First 3D Printed Pill To Be Manufactured In Blue Ash
Aprecia Pharmaceuticals will start manufacturing the first FDA approved 3D printed pill in October in Blue Ash. Full production is expected to begin in the first quarter of 2016.
The pill is SPRITAM? for epilepsy patients and could be taken by as many as 3 million adults and children in the U.S. who suffer from seizures. Aprecia's next set of drugs will also be for the central nervous system. The company says it has also formulated about 100 different prototypes for various other over-the-counter and RX products.
Advantages of 3D printed pills
- Aprecia says they dissolve quickly and are designed for people who have difficulty swallowing
- They can carry a heavy drug load, up to 1,000 mg
- They can be customized: harder on the outside, printed in' grayscale' on the inside with fewer drops per nanometer, and prevent counterfeiting with a word printed on the inside of the tablet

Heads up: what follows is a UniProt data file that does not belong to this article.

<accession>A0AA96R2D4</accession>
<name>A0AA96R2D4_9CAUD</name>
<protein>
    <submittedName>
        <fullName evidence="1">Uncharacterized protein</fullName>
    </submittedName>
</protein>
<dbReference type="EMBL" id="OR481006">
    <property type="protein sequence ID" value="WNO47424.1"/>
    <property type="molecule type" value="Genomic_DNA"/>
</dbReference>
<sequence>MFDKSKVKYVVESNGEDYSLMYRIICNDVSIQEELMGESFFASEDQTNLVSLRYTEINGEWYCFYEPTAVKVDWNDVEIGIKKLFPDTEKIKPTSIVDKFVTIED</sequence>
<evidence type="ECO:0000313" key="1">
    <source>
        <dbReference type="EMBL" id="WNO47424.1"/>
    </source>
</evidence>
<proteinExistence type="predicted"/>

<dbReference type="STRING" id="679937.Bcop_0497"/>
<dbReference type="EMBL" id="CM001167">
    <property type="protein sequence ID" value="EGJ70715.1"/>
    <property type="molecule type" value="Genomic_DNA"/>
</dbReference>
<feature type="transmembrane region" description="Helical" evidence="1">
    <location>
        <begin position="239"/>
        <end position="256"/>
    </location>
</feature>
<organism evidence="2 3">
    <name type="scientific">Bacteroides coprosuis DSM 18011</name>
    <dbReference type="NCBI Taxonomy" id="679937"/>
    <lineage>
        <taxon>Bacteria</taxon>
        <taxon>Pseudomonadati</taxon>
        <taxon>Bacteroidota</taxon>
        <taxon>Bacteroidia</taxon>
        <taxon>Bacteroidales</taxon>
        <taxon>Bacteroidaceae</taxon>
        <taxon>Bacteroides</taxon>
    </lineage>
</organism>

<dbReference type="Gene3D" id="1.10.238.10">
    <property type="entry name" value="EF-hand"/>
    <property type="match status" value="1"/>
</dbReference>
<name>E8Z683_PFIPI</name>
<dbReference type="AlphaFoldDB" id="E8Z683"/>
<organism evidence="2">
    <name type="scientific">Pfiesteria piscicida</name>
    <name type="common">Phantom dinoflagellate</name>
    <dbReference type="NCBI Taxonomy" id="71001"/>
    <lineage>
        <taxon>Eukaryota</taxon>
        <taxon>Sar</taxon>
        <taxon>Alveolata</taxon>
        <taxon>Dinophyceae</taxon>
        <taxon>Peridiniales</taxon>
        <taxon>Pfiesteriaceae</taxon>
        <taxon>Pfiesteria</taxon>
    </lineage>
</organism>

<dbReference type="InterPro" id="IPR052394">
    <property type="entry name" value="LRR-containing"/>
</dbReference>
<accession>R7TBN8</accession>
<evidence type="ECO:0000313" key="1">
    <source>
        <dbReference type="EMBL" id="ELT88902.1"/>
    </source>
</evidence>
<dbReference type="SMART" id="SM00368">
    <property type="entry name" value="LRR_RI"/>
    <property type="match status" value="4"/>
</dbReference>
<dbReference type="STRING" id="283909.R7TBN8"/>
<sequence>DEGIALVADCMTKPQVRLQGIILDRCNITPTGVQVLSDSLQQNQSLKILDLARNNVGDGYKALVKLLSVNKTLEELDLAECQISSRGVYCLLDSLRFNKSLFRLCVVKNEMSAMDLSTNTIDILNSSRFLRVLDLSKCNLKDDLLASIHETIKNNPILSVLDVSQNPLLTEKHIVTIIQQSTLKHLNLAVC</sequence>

Here's how it works:
Aprecia's COO Rob Williford calls it the wow factor, when describing the quick dissolving rate of the 3D printed pill. "You can't believe it when you take it because it almost evaporates in your mouth."
The company gained worldwide attention in August when the announcement of FDA approval came for the first 3D printed pill. Aprecia CEO Don Wetherhold said it went viral with 1.5 billion impressions out in the marketplace.
His company may partner with others to print more drugs with a 3D printer. "We believe there are many products we're going to do in multiple therapeutic areas and indications are from a service perspective there would be many opportunities for us to work in collaboration with other pharmaceutical companies if we want to go down that route."
This may be a ways off, but in a 2012 TED talk Lee Cronin of the University of Glasgow described a new approach to 3D printing that could enable patients to print their own medicines at home.